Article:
Between 2003 and 2020, the proportion of foreign workers in Norway has quadrupled from two percent to eight percent, figures from Statistics Norway have revealed.
When immigrants from the other Nordic countries are included, this figure rises to ten percent. The statistics cover those who commute to Norway from another country to work, have been granted a work permit, or have listed employment as the reason for moving to the country.
The county of Viken, the country’s most populous, was also the part of Norway which was most reliant on foreign workers, according to the analysis of the statistics.
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In Viken, 9.9 percent of all workers are immigrant workers. Rogaland was the country with the second-highest proportion of foreign labour.
The county which was the third most dependent on workers from abroad was Møre og Romsdal.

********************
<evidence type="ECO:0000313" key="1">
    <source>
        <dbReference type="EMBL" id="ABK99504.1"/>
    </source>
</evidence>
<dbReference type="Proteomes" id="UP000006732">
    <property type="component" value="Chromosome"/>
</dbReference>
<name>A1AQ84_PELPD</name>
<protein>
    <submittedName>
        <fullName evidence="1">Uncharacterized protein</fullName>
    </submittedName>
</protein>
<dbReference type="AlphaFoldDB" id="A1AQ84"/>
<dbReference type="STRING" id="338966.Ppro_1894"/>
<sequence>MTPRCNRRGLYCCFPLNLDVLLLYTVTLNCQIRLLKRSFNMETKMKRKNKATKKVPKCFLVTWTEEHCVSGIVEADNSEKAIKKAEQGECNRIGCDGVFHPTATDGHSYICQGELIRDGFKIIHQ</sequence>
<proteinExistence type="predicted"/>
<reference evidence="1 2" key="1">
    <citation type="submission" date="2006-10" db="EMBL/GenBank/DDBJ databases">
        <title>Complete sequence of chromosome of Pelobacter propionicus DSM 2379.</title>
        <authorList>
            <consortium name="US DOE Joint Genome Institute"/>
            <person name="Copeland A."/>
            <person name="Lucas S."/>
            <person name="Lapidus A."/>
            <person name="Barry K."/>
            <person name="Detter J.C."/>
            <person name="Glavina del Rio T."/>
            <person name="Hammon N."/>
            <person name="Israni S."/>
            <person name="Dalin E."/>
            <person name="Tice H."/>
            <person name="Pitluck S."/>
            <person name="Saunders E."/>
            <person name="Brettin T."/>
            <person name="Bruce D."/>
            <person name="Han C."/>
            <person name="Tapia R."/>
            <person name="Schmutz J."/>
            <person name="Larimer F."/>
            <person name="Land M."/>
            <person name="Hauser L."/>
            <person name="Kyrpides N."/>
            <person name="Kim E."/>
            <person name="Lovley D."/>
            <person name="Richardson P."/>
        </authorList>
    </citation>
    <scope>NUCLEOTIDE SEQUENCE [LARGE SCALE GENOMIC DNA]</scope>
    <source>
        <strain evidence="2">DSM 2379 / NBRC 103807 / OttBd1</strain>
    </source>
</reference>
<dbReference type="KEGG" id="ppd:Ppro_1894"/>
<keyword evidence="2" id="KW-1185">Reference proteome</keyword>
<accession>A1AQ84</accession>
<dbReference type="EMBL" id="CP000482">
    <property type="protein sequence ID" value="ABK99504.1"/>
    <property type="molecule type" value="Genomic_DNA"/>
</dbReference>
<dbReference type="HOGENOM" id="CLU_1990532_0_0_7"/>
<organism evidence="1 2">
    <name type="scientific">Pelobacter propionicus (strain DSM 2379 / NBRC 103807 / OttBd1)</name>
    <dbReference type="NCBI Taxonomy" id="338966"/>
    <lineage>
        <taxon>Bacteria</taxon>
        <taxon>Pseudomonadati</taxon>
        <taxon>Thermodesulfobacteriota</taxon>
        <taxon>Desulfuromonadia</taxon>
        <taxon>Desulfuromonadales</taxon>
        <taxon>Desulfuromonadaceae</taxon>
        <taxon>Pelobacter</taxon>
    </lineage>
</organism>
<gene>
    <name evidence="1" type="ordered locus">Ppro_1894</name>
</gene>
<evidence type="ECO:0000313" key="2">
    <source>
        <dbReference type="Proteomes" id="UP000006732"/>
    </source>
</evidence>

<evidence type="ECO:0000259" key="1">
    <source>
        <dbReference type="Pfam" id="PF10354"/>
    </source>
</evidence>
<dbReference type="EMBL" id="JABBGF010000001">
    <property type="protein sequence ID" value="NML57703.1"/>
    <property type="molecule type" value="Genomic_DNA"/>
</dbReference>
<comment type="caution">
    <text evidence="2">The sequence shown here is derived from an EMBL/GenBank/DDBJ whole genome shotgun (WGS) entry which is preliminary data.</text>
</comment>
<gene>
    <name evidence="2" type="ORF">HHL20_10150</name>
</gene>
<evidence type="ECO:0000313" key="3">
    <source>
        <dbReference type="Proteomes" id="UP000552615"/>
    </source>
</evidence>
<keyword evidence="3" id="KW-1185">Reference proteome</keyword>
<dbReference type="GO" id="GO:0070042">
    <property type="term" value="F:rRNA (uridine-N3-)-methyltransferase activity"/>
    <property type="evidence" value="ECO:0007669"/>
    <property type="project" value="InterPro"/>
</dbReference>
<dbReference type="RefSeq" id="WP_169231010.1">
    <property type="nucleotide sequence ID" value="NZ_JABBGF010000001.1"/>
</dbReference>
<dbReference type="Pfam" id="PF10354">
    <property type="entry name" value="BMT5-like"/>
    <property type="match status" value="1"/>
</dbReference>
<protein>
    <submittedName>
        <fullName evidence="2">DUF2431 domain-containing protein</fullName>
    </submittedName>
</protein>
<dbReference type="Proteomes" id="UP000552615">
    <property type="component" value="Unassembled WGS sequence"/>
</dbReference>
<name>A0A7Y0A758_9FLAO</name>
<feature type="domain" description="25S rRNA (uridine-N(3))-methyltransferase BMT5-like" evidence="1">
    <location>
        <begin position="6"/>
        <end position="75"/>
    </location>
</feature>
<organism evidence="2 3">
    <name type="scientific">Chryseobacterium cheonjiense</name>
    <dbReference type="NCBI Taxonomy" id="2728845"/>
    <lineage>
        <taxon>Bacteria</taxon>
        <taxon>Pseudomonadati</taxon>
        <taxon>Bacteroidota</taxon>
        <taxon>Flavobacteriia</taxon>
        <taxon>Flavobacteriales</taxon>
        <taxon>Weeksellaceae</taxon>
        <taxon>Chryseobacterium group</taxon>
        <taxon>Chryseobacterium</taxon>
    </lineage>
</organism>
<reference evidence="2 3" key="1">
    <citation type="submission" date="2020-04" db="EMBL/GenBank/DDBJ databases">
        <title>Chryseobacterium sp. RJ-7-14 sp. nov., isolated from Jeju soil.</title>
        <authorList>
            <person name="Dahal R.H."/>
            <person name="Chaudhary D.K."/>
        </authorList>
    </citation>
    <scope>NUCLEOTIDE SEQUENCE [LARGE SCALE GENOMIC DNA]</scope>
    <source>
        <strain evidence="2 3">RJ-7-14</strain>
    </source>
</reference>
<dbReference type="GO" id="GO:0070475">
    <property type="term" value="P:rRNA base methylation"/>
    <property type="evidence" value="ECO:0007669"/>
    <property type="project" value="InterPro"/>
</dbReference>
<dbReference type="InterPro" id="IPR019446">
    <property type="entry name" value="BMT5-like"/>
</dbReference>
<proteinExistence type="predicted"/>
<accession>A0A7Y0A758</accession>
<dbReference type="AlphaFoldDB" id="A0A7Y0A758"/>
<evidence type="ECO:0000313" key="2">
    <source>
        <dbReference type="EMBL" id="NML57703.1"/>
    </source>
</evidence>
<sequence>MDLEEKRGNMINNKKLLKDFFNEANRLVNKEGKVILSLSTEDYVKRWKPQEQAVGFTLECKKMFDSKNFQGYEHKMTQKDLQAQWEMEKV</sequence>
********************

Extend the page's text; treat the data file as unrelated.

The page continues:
In Oslo, 9.3 percent of all workers were classed as foreign labour. Adger, Inland and Trøndelag were the regions that had the lowest proportion of foreigners participating in the local labour markets. All the counties had a higher proportion of male to female foreign workers.
Construction, business services, and accommodation and catering were the sectors with the highest share of foreign workers compared to locals. Viken, which had the highest proportion of foreign workers, was also the part of the country which the most permits granted for house construction last year.
The most common nationality among foreign commuters and migrant workers was Polish. The second and third most common nationalities were Lithuanians and Swedes.